Temporary employment examined

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Nearly a third of Spanish employees are on temporary contracts, a far higher level than anywhere else in the EU. This article reviews the current situation in this area, as at autumn 2004. It outlines the various types of temporary contracts allowed by law, statistics on their use, the role of collective bargaining and the views of the social partners and government.

Spanish law provides for 10 types of temporary employment contract (TN0202101S) - brief details are provided in table 1 below.

Table 1. The 10 types of temporary employment contract
Type Characteristics Duration
Training contract (contrato para la formación) For people without university degrees, employer must provide training. 6 months to 3 or 4 years
Work placement contract (contrato en prácticas) For workers with university degrees or medium to high vocational training, employer must provide training and certificate of professional achievement. 6 months to 3 or 4 years
Contract for specific works or services (contrato de obra o servicio determinado) For work that is limited in time and of indefinite duration. Collective agreements may identify the jobs or tasks that can be covered with this type of contract. Undetermined
Contract for circumstances of production (contrato eventual por circunstancias de la producción) To meet circumstantial requirements of the market, even if this involves the normal activity of the company. The activities for which these contracts can be used may be determined by collective agreements. The maximum duration of these contracts and the period within which they can be applied may be modified by collective agreement, within limits defined by law. Maximum of 6 months
Internship contract (contrato de interinidad) Aimed at temporarily replacing workers who are entitled to return to their jobs, or covering a job during the selection or promotion process, after which the post will be filled definitively. Common in the public administration. Depends on case
Contract for replacement of a worker taking early retirement (contrato en sustitución por anticipación de la edad de jubilación) Aimed at recruiting unemployed workers for a minimum of one year to replace workers retiring at the age of 64 instead of 65. Minimum of a year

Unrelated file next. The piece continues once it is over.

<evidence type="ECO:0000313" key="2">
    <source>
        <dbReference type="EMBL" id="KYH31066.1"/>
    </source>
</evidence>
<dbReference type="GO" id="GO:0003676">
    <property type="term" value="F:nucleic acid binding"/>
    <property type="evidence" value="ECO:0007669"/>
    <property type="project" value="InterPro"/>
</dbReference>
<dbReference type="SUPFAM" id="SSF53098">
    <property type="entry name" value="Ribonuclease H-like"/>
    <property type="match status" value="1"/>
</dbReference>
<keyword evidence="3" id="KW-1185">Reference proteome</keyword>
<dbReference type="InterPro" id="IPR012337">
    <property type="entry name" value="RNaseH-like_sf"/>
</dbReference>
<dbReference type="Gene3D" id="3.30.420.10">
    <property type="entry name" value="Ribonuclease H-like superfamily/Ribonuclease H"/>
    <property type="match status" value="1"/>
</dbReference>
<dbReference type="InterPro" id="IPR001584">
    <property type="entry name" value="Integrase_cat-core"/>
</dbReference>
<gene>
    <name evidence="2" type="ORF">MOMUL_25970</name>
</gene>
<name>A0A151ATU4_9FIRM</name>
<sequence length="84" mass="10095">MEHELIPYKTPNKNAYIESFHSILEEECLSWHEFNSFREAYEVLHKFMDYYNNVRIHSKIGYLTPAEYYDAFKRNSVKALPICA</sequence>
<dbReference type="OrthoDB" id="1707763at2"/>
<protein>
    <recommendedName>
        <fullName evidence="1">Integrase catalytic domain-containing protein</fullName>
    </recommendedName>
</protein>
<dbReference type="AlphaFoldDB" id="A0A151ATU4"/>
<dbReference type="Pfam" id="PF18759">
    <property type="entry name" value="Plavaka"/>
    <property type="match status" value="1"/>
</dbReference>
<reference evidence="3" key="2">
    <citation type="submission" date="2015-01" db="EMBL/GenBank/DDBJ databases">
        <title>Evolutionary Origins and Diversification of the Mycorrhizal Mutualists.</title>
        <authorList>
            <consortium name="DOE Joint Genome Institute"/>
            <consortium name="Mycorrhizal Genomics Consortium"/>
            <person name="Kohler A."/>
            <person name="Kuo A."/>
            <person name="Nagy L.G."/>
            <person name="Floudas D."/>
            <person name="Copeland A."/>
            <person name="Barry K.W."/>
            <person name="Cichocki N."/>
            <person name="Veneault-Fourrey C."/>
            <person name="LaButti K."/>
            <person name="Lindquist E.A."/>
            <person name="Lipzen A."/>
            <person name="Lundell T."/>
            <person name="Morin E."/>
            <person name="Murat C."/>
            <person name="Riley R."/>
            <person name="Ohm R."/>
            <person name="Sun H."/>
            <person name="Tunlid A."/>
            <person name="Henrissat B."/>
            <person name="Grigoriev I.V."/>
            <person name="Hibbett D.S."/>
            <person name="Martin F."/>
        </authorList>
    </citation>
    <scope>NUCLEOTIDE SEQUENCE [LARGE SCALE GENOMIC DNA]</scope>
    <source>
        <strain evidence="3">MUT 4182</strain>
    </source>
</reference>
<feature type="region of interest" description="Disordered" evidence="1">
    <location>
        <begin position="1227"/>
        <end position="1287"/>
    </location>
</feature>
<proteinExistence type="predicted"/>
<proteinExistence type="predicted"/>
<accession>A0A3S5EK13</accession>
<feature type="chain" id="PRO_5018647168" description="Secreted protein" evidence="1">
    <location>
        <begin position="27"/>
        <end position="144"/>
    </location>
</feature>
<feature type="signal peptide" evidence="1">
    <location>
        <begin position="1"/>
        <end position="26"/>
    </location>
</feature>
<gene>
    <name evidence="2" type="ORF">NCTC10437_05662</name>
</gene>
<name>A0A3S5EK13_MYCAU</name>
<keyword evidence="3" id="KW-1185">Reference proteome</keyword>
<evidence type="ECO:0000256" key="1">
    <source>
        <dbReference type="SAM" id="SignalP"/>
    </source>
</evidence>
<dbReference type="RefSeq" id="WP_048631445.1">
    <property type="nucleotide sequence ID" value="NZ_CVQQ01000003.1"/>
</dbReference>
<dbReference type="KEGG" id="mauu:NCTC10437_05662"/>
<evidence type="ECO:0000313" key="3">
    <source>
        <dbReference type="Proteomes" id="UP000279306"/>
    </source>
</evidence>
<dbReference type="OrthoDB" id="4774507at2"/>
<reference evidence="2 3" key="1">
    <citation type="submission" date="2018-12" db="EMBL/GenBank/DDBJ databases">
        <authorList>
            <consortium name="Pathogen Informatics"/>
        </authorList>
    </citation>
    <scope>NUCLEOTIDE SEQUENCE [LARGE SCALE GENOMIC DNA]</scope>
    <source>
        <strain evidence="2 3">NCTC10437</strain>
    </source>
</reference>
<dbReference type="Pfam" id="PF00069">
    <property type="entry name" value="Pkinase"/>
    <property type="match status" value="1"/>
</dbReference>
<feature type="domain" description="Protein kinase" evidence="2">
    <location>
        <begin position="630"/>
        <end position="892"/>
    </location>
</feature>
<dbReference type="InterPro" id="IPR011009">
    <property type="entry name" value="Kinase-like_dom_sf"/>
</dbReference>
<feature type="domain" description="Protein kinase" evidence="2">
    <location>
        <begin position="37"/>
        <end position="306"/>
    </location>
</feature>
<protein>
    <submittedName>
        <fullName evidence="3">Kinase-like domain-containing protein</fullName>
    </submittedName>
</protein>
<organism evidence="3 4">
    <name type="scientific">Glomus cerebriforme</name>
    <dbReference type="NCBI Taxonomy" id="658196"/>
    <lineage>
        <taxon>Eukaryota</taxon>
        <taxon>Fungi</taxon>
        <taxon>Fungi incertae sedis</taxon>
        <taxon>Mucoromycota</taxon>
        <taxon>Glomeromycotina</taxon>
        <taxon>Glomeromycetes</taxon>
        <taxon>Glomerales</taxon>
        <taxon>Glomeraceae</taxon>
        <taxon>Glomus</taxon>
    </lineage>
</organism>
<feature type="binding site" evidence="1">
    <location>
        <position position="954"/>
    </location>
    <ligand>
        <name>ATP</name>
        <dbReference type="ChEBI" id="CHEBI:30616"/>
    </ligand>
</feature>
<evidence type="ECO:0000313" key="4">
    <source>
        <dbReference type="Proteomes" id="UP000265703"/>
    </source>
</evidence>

Hand-over contract (contrato de relevo) Aimed at unemployed workers or existing employees with a fixed-term contract, who partially replace a worker who takes partial retirement whilst working part-time in the company. Undetermined, or equal to the time remaining until the replaced worker reaches retirement age
Integration contract (contrato de inserción) For unemployed workers participating in public programmes to carry out 'works and services of general and social interest'. Depends on programme concerned
Availability contract (contrato de puesta a disposición) Used by temporary employment agencies to offer workers to provide services in user companies. 6 months or the duration of the work concerned

Levels of temporary employment

According to the Survey of the Active Population (Encuesta de Población Activa, EPA) conducted by the National Institute of Statistics (Instituto Nacional de Estadística, INE), in the second quarter of 2004, 30.36% of employees had temporary employment contracts (and 69.64% had open-ended contracts). This compares with an average rate for the EU 15 of around 13% (according to Eurostat figures for 2002). Also according to the EPA (fourth quarter 2003), 99.27% of people in employment work in activities that are characterised as being 'continuous' in nature. Given that over 30% of employees are on temporary contracts, commentators argue that this indicates a high level of abuse of temporary recruitment.

Most temporary contracts concluded are for 'works and services' and 'circumstances of production', which together represent 87.5% of the total - see table 2 below.

Table 2. Type of temporary contracts registered in 2002 (% of all temporary contracts)
Contracts for works or services 39.23%
Contracts for circumstances of production 48.33%
Internship contracts 7.78%
Work placement contracts 0.61%
Training contracts 0.98%
Contracts for people with disabilities 0.07%
Contracts for replacement of workers taking retirement at 64 0.01%
Integration contracts 0.41%